David Bezmozgis published Natasha in 2004. Last year, on the strength of that book, The New Yorker named him one of the twenty best fiction writers under the age of 40. It’s hard to find fault with this decision. Natasha is brisk and lucid and poignant, a wonderful book—neither a collection of stories nor a traditionally plotted novel but a sequence of discrete episodes narrated by a Latvian-Jewish boy named Mark. It is both a coming-of-age story and an assimilation story—a story about becoming a Canadian-Jewish adult in an atmosphere of cultural and linguistic confusion—and its structure is what makes it so good. The book has a refined and essential quality, as if each episode were distilled from the material of a much longer narrative. Everything that happens in Natasha feels like a significant moment. To put it another way, there are no insignificant moments. There is nothing that Bezmozgis might as well have left out.
This is strange, even incomprehensible, given that the critical failure of his new novel, The Free World, is that it makes no distinction between significant and insignificant moments. It’s as dull as Natasha is sharp; baggy where its predecessor is tight as a drum; stuffed to bursting with things that he should have left out. How could this have happened, and why?
The Free World takes place in Rome, in 1978, where the Krasnansky family is waiting for a visa with thousands of other Soviet Jews. Samuil and Emma Krasnansky, the patriarch and matriarch, are in the care of their two sons, Karl and Alec, who are traveling with their families—Karl with his wife, Rosa, and their two sons; Alec with his wife, Polina. They have come from Latvia, and their vague hope is to emigrate to America or Canada. They aren’t sure which, and it hardly matters. Their ambition is the ambition of all emigrants: to leave a bad place in the hope that a new place, any new place, will be better.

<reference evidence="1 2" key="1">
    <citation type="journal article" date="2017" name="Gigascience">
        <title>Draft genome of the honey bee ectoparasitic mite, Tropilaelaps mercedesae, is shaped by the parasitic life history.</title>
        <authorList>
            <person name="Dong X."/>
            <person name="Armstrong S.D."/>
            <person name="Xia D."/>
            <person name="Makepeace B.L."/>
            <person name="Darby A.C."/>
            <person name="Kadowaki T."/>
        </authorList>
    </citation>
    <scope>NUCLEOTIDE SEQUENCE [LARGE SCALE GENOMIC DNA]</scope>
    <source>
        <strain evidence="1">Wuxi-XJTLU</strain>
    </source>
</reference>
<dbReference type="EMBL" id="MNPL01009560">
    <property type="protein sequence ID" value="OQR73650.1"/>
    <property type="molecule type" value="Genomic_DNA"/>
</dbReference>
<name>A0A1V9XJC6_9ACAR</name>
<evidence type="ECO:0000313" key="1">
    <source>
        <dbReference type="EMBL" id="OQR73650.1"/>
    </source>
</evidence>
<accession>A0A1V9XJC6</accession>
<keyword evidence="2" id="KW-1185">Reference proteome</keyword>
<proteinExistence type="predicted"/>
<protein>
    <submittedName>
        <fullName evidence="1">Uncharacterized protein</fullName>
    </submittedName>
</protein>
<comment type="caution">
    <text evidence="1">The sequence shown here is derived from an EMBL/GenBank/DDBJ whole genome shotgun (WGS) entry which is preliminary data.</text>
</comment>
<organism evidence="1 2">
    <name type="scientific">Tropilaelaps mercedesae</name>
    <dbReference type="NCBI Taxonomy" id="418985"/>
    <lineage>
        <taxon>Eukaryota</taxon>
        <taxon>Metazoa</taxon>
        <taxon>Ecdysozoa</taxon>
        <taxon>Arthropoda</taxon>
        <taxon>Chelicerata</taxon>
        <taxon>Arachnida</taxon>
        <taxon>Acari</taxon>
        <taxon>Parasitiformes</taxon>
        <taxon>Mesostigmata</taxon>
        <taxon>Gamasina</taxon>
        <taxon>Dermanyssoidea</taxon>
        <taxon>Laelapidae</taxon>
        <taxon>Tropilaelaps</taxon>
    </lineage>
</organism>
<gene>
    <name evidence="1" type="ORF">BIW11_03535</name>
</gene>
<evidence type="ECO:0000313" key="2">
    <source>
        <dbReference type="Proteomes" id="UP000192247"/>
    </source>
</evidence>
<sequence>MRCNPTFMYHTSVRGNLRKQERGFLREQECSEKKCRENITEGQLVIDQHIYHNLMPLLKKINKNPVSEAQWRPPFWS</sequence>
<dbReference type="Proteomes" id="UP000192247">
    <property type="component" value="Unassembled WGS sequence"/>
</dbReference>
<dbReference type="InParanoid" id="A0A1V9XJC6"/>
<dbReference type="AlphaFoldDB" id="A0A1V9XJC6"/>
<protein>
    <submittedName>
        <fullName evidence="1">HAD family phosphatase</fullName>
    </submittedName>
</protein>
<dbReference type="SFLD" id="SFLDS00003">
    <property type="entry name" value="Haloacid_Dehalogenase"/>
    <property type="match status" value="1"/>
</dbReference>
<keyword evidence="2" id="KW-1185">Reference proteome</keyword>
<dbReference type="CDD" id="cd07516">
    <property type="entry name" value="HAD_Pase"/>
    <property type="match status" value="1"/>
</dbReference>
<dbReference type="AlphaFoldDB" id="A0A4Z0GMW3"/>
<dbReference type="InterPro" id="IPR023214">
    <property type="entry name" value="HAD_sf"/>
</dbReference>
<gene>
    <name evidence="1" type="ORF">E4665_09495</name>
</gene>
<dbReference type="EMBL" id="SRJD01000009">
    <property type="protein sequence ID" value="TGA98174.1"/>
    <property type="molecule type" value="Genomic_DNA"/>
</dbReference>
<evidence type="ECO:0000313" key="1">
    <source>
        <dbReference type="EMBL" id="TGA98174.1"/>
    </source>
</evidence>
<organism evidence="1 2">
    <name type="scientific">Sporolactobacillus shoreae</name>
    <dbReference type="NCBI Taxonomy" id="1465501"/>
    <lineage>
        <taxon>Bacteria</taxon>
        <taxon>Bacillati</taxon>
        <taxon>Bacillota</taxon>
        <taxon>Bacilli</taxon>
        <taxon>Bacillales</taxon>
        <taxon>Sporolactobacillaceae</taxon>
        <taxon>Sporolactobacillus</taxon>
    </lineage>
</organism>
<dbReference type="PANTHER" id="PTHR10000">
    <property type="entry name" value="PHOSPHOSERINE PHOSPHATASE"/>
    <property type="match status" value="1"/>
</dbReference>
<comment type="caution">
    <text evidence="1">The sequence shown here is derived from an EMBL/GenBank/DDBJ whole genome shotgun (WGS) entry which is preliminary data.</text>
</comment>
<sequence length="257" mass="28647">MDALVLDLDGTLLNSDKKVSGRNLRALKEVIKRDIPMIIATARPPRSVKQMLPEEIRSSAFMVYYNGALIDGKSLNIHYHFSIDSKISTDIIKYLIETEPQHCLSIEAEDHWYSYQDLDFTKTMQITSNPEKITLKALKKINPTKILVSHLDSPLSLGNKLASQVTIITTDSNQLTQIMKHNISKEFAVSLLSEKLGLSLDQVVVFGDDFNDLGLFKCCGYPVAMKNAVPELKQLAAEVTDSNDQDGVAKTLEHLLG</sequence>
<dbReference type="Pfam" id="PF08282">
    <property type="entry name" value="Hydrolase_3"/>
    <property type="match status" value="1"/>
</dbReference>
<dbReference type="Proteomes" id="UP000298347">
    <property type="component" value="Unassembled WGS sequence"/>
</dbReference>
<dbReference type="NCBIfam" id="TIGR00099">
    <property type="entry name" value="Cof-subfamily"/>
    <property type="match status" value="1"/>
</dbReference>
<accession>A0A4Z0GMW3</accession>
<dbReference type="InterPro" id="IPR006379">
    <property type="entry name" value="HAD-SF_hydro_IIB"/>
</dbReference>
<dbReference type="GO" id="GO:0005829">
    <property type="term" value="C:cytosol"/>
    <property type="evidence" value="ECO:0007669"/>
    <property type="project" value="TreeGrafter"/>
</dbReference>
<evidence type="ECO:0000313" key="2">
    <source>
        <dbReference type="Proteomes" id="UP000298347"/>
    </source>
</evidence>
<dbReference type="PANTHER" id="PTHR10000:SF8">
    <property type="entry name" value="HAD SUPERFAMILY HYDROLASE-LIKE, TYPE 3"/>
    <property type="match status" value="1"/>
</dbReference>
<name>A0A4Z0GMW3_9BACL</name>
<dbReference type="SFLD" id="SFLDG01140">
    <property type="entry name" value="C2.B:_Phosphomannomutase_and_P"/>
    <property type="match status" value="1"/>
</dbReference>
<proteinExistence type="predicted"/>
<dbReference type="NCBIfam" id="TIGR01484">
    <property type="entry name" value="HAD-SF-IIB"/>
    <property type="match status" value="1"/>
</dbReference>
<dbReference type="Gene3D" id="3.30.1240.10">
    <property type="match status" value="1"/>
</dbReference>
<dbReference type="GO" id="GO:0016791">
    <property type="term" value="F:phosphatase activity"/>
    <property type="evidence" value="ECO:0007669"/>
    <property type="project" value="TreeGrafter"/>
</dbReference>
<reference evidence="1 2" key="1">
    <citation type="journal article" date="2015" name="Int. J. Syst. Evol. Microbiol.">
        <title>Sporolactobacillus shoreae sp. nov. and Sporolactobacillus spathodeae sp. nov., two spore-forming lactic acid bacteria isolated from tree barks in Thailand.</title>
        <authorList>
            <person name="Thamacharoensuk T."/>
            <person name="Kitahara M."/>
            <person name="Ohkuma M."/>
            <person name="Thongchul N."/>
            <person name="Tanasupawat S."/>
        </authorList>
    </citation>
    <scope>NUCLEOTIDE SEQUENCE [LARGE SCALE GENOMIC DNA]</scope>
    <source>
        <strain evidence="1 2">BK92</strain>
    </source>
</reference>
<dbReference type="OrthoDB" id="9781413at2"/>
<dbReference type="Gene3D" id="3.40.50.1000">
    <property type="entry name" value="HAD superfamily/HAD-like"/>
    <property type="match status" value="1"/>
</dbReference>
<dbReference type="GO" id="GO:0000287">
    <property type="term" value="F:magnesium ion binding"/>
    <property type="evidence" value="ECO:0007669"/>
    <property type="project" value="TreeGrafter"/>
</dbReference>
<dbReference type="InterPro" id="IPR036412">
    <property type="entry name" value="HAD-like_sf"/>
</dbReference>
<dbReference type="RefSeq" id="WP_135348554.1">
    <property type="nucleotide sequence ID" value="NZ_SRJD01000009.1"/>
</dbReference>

But they aren’t going anywhere, because Samuil has failed his medical examination. This is fine with him: he wants to be an inconvenience. He is leaving the USSR because his sons’ desire to emigrate has disgraced him in the eyes of the party, but he remains true to the cause. He is an old Communist official, a Red Army veteran, and he is never going to change—in that sense, he is unfit in mind as well as body. He is what the family must leave behind.
This tension is what the book is about. The idea is a good one, even a very good one, but we can’t enjoy it. Bezmozgis is so anxious to explain who everyone is and how they’ve come to be where they are that the story never gets going. It’s as if he were preparing a testimonial whose authenticity he fears readers will doubt, so he must give a name and a history to characters who appear only once—who appear, in some cases, only to testify to the authenticity of another plot element. It’s all real, he seems to say, but don’t take my word for it: here’s a fellow who was really there!
Some readers may already be familiar with a few of these characters. The August 9, 2010, issue of The New Yorker featured a story by Bezmozgis called “The Train of Their Departure,” which is either a modified version of a subplot in The Free World or a short story subsequently dismembered for inclusion in the novel. We can’t know which, but it doesn’t matter. The story describes the circumstances under which Polina and Alec have come to be married, and the differences between the New Yorker version and the version that appears in the book provide an excellent lens through which to see the many things that have gone wrong in the novel.